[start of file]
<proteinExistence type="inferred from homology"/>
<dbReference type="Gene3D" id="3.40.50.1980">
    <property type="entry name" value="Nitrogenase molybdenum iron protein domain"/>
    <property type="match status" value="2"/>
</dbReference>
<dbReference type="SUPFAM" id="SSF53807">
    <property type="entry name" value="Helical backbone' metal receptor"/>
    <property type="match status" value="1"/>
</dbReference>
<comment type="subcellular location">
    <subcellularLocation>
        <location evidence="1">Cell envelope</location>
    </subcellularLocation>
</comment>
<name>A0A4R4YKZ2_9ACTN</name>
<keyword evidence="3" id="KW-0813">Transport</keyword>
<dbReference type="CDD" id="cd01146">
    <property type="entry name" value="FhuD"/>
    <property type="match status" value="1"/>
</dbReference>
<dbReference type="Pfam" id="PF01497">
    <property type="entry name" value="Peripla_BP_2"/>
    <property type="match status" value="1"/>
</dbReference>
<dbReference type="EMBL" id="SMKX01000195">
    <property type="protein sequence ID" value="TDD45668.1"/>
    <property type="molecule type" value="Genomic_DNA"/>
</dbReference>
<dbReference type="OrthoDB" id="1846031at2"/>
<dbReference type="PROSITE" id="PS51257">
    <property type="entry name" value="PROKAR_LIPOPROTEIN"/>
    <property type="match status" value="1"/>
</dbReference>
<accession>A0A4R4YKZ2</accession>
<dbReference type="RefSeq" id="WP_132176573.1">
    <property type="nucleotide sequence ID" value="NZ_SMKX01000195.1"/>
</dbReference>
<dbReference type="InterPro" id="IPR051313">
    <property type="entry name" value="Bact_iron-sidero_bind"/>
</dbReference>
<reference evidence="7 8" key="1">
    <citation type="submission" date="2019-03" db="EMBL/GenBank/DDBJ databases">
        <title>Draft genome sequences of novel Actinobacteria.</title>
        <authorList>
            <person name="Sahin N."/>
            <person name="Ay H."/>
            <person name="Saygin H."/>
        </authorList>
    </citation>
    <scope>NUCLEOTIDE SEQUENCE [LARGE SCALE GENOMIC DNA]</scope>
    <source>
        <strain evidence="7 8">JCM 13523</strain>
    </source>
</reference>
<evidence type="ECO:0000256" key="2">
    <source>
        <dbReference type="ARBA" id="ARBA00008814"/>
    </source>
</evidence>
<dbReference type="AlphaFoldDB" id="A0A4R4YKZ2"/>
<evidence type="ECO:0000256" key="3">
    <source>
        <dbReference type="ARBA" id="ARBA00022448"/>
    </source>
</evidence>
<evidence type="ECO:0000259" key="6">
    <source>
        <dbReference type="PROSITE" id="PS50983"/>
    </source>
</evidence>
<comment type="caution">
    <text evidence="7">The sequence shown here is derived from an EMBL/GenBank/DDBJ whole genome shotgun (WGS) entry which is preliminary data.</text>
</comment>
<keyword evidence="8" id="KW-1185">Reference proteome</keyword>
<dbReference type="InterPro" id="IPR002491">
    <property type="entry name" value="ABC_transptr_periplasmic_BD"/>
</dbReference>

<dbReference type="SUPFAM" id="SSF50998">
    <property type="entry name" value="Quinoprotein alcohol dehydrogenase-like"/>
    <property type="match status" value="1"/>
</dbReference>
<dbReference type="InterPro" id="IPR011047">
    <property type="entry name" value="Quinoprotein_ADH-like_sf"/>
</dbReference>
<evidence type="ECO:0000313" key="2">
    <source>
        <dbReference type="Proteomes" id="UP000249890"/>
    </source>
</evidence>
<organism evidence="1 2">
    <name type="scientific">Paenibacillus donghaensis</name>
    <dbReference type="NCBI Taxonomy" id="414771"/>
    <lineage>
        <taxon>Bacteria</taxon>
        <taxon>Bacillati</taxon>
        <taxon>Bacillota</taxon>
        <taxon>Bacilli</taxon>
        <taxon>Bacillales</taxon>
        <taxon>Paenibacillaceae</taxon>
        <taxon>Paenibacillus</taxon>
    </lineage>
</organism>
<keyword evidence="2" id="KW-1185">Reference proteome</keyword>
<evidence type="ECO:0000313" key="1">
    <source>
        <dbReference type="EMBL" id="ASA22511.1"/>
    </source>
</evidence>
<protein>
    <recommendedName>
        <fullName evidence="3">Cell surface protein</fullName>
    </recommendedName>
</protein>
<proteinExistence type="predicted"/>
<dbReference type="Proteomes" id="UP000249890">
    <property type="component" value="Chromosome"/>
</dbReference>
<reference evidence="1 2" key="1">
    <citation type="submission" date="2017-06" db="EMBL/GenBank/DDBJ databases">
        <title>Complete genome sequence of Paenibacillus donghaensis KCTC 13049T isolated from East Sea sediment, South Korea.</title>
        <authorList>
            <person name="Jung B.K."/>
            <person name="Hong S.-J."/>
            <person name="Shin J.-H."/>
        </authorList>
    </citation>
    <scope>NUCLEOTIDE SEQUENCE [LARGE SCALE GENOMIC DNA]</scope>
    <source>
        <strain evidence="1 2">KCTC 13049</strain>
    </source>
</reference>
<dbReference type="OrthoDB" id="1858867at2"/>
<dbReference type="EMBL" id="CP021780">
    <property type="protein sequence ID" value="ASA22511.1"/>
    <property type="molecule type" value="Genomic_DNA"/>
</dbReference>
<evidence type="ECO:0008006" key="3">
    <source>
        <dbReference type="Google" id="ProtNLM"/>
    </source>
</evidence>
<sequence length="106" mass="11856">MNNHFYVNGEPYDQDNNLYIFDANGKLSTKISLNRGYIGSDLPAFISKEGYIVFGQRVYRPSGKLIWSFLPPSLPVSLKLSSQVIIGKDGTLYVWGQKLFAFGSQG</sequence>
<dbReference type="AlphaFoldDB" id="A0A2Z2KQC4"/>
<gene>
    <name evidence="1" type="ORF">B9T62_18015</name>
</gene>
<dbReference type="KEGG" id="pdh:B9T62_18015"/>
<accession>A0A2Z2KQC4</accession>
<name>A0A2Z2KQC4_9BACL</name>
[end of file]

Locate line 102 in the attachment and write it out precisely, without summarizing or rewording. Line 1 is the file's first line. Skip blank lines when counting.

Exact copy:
</organism>